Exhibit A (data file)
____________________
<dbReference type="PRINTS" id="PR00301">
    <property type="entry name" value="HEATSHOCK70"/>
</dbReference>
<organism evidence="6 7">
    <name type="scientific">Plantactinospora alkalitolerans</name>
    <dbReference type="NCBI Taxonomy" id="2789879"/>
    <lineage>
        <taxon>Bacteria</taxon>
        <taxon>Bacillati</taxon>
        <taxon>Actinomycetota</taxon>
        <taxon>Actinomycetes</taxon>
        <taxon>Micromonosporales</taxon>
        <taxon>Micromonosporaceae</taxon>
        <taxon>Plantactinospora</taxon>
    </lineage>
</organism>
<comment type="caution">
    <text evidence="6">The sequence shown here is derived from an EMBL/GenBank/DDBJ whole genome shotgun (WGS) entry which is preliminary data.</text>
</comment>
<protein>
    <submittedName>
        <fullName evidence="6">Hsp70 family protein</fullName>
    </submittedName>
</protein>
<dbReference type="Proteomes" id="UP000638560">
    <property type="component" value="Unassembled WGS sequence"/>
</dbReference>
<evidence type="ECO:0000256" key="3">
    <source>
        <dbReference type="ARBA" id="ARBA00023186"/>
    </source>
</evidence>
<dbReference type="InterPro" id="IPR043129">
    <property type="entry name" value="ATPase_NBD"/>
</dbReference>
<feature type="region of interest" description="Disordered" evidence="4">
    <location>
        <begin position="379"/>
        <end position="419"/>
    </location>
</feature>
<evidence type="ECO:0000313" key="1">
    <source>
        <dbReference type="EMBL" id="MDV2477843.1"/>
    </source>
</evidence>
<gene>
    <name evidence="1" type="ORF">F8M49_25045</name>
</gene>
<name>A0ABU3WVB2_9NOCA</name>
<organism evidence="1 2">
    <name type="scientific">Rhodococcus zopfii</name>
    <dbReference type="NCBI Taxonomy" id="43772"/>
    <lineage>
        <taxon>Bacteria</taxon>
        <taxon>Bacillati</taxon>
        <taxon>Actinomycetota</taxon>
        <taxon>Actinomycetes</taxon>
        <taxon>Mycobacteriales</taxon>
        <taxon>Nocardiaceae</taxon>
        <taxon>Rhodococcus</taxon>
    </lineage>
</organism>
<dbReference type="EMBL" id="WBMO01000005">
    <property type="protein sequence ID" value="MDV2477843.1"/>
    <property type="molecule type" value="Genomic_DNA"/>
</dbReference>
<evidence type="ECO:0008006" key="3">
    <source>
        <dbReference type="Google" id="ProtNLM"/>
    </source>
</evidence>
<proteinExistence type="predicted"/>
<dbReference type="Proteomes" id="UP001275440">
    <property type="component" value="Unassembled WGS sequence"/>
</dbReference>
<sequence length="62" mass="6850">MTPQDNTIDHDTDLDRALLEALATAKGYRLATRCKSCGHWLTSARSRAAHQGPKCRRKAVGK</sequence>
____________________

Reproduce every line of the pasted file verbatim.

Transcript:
<dbReference type="PRINTS" id="PR00301">
    <property type="entry name" value="HEATSHOCK70"/>
</dbReference>
<organism evidence="6 7">
    <name type="scientific">Plantactinospora alkalitolerans</name>
    <dbReference type="NCBI Taxonomy" id="2789879"/>
    <lineage>
        <taxon>Bacteria</taxon>
        <taxon>Bacillati</taxon>
        <taxon>Actinomycetota</taxon>
        <taxon>Actinomycetes</taxon>
        <taxon>Micromonosporales</taxon>
        <taxon>Micromonosporaceae</taxon>
        <taxon>Plantactinospora</taxon>
    </lineage>
</organism>
<comment type="caution">
    <text evidence="6">The sequence shown here is derived from an EMBL/GenBank/DDBJ whole genome shotgun (WGS) entry which is preliminary data.</text>
</comment>
<protein>
    <submittedName>
        <fullName evidence="6">Hsp70 family protein</fullName>
    </submittedName>
</protein>
<dbReference type="Proteomes" id="UP000638560">
    <property type="component" value="Unassembled WGS sequence"/>
</dbReference>
<evidence type="ECO:0000256" key="3">
    <source>
        <dbReference type="ARBA" id="ARBA00023186"/>
    </source>
</evidence>
<dbReference type="InterPro" id="IPR043129">
    <property type="entry name" value="ATPase_NBD"/>
</dbReference>
<feature type="region of interest" description="Disordered" evidence="4">
    <location>
        <begin position="379"/>
        <end position="419"/>
    </location>
</feature>
<evidence type="ECO:0000313" key="1">
    <source>
        <dbReference type="EMBL" id="MDV2477843.1"/>
    </source>
</evidence>
<gene>
    <name evidence="1" type="ORF">F8M49_25045</name>
</gene>
<name>A0ABU3WVB2_9NOCA</name>
<organism evidence="1 2">
    <name type="scientific">Rhodococcus zopfii</name>
    <dbReference type="NCBI Taxonomy" id="43772"/>
    <lineage>
        <taxon>Bacteria</taxon>
        <taxon>Bacillati</taxon>
        <taxon>Actinomycetota</taxon>
        <taxon>Actinomycetes</taxon>
        <taxon>Mycobacteriales</taxon>
        <taxon>Nocardiaceae</taxon>
        <taxon>Rhodococcus</taxon>
    </lineage>
</organism>
<dbReference type="EMBL" id="WBMO01000005">
    <property type="protein sequence ID" value="MDV2477843.1"/>
    <property type="molecule type" value="Genomic_DNA"/>
</dbReference>
<evidence type="ECO:0008006" key="3">
    <source>
        <dbReference type="Google" id="ProtNLM"/>
    </source>
</evidence>
<proteinExistence type="predicted"/>
<dbReference type="Proteomes" id="UP001275440">
    <property type="component" value="Unassembled WGS sequence"/>
</dbReference>
<sequence length="62" mass="6850">MTPQDNTIDHDTDLDRALLEALATAKGYRLATRCKSCGHWLTSARSRAAHQGPKCRRKAVGK</sequence>